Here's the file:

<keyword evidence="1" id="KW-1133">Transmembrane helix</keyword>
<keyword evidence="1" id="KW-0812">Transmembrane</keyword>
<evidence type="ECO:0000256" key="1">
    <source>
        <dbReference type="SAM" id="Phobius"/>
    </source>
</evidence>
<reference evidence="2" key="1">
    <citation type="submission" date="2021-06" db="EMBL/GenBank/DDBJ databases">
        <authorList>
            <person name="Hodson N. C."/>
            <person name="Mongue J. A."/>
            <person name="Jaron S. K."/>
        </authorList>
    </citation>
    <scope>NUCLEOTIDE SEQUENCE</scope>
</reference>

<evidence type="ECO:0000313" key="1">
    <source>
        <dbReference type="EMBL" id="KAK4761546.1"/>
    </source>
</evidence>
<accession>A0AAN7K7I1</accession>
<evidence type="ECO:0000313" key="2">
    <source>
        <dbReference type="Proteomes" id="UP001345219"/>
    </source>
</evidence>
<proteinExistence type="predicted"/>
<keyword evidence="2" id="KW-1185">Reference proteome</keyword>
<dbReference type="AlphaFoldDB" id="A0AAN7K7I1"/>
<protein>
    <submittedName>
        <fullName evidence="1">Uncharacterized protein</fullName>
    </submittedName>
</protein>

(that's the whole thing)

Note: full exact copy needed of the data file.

<keyword evidence="1" id="KW-1133">Transmembrane helix</keyword>
<keyword evidence="1" id="KW-0812">Transmembrane</keyword>
<evidence type="ECO:0000256" key="1">
    <source>
        <dbReference type="SAM" id="Phobius"/>
    </source>
</evidence>
<reference evidence="2" key="1">
    <citation type="submission" date="2021-06" db="EMBL/GenBank/DDBJ databases">
        <authorList>
            <person name="Hodson N. C."/>
            <person name="Mongue J. A."/>
            <person name="Jaron S. K."/>
        </authorList>
    </citation>
    <scope>NUCLEOTIDE SEQUENCE</scope>
</reference>

<evidence type="ECO:0000313" key="1">
    <source>
        <dbReference type="EMBL" id="KAK4761546.1"/>
    </source>
</evidence>
<accession>A0AAN7K7I1</accession>
<evidence type="ECO:0000313" key="2">
    <source>
        <dbReference type="Proteomes" id="UP001345219"/>
    </source>
</evidence>
<proteinExistence type="predicted"/>
<keyword evidence="2" id="KW-1185">Reference proteome</keyword>
<dbReference type="AlphaFoldDB" id="A0AAN7K7I1"/>
<protein>
    <submittedName>
        <fullName evidence="1">Uncharacterized protein</fullName>
    </submittedName>
</protein>